BLUMENSTYKThe return of tuition and the return of student loans is an issue that we hear about a lot from people who write us at the chronicle as well. It's very complicated. Every one of these cases is a little bit different. There are always student privacy issues involved. So as reporters, it's often difficult to investigate them because the schools generally won't talk to us about a particular student because they don't want to violate federal privacy laws.
BLUMENSTYKOne wonders whether there ought to be -- you know, I don't know what states these people are in but it seems that particularly now with these attorneys general investigating, perhaps their county or their state attorney generals' offices have consumer complaint lines that they might want to contact to pursue this.
NNAMDIThank you very much for your call, Westner. We're going to take a short break. When we come back, we'll continue this conversation of for-profit colleges and the regulations that now confront them, with Goldie Blumenstyck, senior writer with the -- Blumenstyk, I should say, senior writer with the Chronicle of Higher Educations. Your calls, 800-433-8850. Have you hired employees who have degrees from career or for-profit colleges? Tell us what your experience was with those employees. 800-433-8850, or simply send us a tweet @kojoshow. I'm Kojo Nnamdi.
NNAMDIWelcome back. We're talking about for-profit colleges with Goldie Blumenstyk, senior writer with the Chronicle of Higher Education, who's been covering for-profit colleges since the mid-1990s. Inviting your calls at 800-433-8850. If you or a loved one has attended a for-profit college, we'd like to know what experience was like. 800-433-8850. Let's go directly to the phones. Here is Joseph in Atlanta, Ga. Joseph, you're on the air. Go ahead, please.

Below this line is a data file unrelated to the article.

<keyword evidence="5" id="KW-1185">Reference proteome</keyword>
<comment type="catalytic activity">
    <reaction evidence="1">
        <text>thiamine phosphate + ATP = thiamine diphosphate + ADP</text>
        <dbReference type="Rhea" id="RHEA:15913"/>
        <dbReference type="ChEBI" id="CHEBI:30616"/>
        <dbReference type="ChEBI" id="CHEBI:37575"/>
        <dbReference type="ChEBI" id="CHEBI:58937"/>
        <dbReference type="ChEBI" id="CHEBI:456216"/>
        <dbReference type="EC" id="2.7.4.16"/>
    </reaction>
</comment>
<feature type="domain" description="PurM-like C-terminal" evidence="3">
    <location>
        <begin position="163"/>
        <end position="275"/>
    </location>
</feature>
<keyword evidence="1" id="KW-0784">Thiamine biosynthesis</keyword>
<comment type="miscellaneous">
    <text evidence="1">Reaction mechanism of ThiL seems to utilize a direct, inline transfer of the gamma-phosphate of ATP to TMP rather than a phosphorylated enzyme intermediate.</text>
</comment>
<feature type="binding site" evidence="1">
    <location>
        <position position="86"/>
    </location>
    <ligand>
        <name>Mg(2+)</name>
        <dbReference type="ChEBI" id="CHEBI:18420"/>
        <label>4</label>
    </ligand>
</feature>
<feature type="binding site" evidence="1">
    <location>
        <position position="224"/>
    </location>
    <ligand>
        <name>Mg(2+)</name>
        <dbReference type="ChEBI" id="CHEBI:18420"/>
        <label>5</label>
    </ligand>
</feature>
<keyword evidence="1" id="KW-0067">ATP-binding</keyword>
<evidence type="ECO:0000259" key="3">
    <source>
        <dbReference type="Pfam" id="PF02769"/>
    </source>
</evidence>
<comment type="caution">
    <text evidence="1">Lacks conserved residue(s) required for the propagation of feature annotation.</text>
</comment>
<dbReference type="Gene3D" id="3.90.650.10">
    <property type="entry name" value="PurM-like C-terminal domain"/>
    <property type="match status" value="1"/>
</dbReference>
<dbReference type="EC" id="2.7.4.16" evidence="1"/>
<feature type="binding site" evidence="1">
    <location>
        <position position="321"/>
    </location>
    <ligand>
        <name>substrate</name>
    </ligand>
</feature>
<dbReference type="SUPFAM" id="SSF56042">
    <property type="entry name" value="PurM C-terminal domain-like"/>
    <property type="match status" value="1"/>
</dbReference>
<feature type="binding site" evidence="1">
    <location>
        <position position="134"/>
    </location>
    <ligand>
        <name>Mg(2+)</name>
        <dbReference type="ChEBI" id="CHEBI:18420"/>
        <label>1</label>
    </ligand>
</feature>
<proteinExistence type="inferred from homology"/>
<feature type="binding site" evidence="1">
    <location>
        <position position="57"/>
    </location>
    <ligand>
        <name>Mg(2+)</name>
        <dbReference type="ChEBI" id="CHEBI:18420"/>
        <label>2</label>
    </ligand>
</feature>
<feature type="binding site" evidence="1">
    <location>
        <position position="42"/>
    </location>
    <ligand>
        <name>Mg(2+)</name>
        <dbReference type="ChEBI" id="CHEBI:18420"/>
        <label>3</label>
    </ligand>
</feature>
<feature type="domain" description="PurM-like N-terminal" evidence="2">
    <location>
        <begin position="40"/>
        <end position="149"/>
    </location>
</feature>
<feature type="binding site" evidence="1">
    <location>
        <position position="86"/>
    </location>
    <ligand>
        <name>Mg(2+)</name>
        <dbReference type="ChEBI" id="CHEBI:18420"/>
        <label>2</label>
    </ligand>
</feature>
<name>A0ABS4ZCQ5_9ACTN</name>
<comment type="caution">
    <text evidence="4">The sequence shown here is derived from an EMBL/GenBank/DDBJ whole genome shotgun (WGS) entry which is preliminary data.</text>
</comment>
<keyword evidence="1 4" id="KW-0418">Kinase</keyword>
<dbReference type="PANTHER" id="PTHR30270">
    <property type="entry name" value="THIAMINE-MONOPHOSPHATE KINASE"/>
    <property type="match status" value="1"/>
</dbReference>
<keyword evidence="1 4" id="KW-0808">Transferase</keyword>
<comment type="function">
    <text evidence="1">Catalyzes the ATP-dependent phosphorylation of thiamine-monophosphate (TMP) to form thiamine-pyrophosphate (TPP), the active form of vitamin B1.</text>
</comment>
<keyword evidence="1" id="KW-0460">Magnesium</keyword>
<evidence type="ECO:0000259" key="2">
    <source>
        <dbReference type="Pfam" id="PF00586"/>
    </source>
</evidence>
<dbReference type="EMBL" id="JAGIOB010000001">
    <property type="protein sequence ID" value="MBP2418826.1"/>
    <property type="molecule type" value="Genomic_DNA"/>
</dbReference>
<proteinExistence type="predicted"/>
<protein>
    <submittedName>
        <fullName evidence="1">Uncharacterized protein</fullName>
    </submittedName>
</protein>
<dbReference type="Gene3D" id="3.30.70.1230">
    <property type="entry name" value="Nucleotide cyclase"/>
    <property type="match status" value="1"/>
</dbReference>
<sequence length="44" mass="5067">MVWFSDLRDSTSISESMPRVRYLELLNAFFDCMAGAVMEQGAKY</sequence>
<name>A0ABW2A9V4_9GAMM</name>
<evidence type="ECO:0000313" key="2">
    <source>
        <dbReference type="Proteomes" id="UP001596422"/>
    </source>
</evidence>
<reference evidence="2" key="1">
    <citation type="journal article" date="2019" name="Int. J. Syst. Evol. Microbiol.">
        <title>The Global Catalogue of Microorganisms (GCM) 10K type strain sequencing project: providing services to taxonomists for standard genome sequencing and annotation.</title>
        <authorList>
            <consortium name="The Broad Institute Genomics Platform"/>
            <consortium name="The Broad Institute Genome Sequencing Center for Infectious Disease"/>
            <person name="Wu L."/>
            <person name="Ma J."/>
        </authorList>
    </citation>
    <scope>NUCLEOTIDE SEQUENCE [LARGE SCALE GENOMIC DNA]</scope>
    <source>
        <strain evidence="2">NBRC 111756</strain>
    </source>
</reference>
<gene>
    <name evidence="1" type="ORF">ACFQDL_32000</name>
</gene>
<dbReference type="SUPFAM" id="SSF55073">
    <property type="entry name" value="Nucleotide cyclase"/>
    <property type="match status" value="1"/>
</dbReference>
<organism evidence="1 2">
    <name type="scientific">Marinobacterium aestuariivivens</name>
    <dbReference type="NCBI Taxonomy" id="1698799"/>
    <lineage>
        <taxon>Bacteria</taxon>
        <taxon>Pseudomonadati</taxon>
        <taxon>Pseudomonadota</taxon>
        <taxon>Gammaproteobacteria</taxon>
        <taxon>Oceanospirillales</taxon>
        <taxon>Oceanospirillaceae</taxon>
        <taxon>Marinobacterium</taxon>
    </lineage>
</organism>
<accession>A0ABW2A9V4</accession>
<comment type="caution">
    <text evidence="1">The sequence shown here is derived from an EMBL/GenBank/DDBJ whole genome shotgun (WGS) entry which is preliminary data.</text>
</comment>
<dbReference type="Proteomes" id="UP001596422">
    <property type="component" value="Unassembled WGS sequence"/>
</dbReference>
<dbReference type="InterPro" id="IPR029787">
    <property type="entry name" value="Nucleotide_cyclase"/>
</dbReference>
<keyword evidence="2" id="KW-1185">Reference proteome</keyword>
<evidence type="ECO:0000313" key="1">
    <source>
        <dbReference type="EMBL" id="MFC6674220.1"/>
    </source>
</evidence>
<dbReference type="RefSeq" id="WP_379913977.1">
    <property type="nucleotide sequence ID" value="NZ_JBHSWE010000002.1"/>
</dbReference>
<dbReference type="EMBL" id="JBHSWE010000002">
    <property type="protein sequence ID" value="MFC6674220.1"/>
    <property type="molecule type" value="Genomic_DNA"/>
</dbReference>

JOSEPHYes. Thank you, Kojo. Well, I'm actually -- I guess you would call it an adjunct faculty member for University of Phoenix. And a lot of what I've been hearing on the show today are issues that I've had with that organization as well. And, you know, I think one of the big issues is that a lot of these for-profit colleges are marketing themselves as being more accessible than the traditional brick and mortar institutions. However, I think it's a misnomer in that it has a lot to do with the students out there who are looking for this kind of education being misinformed as well.
JOSEPHBecause there are so many community colleges out there who offer the same online services, degree programs specifically made for students to do online, to have that access. Yet -- and in a lot of cases, too, you perceive a more involved education. University of Phoenix courses that I teach are five weeks long and they are -- and the students who are going into these courses are largely underprepared. There's no filter, nothing really to aid them in preparing themselves for the classes they have to take that a lot of times you would in the brick and mortar institutions. So, you know...
BLUMENSTYKDo you -- do...
JOSEPH...I'm curious to know, you know, your guest's opinion on that aspect of it, that more brick and mortar institutions are offering online degree programs, and how...
NNAMDIWell, Joseph, first, she has a question for you.
BLUMENSTYKDo you teach at Axia College, the entry-level college at Phoenix?
JOSEPHNo. No. I just -- University of Phoenix. I teach technical writing courses.
BLUMENSTYKThe University of Phoenix introduced this orientation program that they said was intended to screen out students who probably weren't prepared to do the quality of work. They've only had that for a few months. I've always -- I've been very curious to see how that program actually works.
NNAMDIIndeed the University has apparently been quietly changing its admissions policies to cope with financial and political changes on the horizon. How have those changes affected the bottom line?
BLUMENSTYKThey've been tough on the bottom line for that college and for Kaplan and for a few others. I don't want to skip over the point that...
NNAMDIOh, no. Joseph's still on the line...
NNAMDI...and we're gonna answer his question.
BLUMENSTYKOkay. The -- a lot of the -- whether it's the publicity that's come up in the last year between the Senate hearings and the investigations and the like, or whether it's been a few efforts by companies like Phoenix and Kaplan to institute additional screening, some of these schools have seen really sharp declines in enrollment starts, 40 percent few students starting this year versus last year. That's a pretty bid decline for an industry that used to have 10 and 20 percent increases. So these are giant hits on these companies.